Cost-Effectiveness Analysis with Primary Patient Data
The only study designed to compare clinical and economic data between patients receiving TAVI, surgical replacement or standard medical care to date is the PARTNER trial, and cost-effectiveness results are only published on the cohort B, comparing TAVI with standard care in inoperable patients. Projecting costs and gains over a patient s lifetime, the authors reported an incremental cost-effectiveness ratio for TAVI of US$50,200 per year of life gained or US$61,889 per QALY gained.15
Health Economic Modelling
When no primary, comparative patient data are collected, modelling provides a way by which cost-effectiveness can be estimated for a given context (e.g. age groups or health systems). This is generally done by simulating the events (adverse events, death) occurring in a virtual cohort of patients, drawing on data from the literature (e.g. on survival probabilities, changes in quality of life after adverse events, etc.). The available studies using modelling techniques seem to converge at the conclusion that TAVI is favourable in inoperable patients when compared with standard medical care. However, when comparing TAVI and SAVR, results differ largely, for instance between a study in the National Health Service (NHS) context reporting TAVI to be dominant16 and a Belgian study finding an ICER of €750,000 (US$868,100) per QALY4 (see Table 2).
What Caveats Should be Kept in Mind?
The particularity of the current evidence on TAVI stems from the fact that almost every economic evaluation bases at least a part of its analyses on the sample of 358 patients in the PARTNER cohort B, of whom only 65 % consented to the collection of hospital billing data and all of whom (in the intervention group) received a valve from a single manufacturer.15 This seems to be a slim basis for drawing final conclusions on the cost-effectiveness of TAVI. In the following section, we will briefly review some further implications in terms of:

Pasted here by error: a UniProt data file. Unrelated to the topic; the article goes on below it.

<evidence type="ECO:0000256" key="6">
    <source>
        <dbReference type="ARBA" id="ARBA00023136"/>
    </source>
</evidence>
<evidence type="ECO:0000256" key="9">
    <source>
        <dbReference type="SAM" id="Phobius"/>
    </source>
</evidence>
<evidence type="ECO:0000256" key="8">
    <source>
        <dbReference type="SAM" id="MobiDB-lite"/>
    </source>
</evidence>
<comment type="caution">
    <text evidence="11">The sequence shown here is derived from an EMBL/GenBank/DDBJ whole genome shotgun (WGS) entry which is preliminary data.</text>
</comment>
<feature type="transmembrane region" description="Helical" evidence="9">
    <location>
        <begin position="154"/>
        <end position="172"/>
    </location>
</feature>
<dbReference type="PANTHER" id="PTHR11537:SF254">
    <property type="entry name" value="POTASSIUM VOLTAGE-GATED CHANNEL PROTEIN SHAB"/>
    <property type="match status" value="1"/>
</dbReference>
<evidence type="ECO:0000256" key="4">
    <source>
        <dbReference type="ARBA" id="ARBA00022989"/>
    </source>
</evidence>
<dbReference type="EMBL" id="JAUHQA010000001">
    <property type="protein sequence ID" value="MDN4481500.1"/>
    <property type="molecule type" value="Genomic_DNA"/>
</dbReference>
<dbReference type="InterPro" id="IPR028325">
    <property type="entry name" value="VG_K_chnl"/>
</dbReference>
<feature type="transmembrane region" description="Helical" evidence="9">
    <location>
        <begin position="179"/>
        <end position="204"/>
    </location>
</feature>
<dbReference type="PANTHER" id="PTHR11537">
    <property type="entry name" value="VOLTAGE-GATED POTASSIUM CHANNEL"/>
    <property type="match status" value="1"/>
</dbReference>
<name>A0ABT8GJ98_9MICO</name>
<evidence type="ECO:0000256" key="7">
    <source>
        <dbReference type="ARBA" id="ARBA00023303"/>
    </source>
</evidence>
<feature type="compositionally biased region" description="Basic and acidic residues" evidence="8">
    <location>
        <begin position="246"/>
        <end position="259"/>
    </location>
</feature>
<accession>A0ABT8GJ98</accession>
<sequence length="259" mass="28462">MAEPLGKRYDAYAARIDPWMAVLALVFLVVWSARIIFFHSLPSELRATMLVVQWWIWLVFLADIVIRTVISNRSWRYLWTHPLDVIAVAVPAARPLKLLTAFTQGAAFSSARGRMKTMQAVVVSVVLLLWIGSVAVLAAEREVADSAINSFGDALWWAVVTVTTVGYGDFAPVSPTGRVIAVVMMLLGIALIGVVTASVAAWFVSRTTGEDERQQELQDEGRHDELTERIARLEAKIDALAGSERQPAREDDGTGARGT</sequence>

Firstly, most studies report on TAVI in a selective population of severely ill patients, either in the scope of the PARTNER trial or of registries. Yet, a main question for clinicians and payers is whether it may be worthwhile to extend the application of TAVI to less severe patients. Partly addressing this question, a recent study by Canadian colleagues reported an ICER of CA$51,000 (US$41,800) per QALY gained for inoperable patients (TAVI versus standard care) while TAVI (versus SAVR) was found to be dominated for operable patients.19 This implies that TAVI may be less cost-effective in patients in less severe condition. However, since no patient-based evaluation was explicitly designed to answer the question, the currently available evidence can only provide indications about the cost-effectiveness in a wider patient population. Secondly, differences in health system and population characteristics are often considerable and may for instance concern unit costs or the baseline prevalence and incidence of cardiovascular diseases. An illustration is the difference in TAVI procedure cost, which was reported to be US$1,530/hour in the PARTNER trial and only £524/ hour (US$785) in a UK analysis.15,18 Such variation may in part explain the differences in the reported ICER and are most likely rooted in distinct payment and organisational arrangements, besides potential differences in the calculation method. Therefore, the country in which a study has been conducted must always be considered when judging and comparing cost-effectiveness results.
Finally, the variation in results of the presented studies may in part be due to assumptions and methodological choices made in the process of health economic modelling. For instance, the study of Neyt and colleagues simulated the outcomes of their patient cohort (TAVI versus SAVR) over the period of only one year (based on the rationale that there was no significant survival difference in the PARTNER trial for these patients), leading to an ICER of €750,000/QALY (US$868,100).4 Conversely, Gada and colleagues modelled the outcomes in their analysis over the lifetime of the patients and found an ICER of US$53,000/QALY.17 Other choices to be made for such types of modelling analyses include what events will be considered in the follow-up (e.g. stroke, re-hospitalisations) and how quality of life will be taken into account. It is important to be aware that such assumptions always have to be made in modelling analyses, which is why it is worthwhile to carefully read the methods section of a publication before interpreting the results.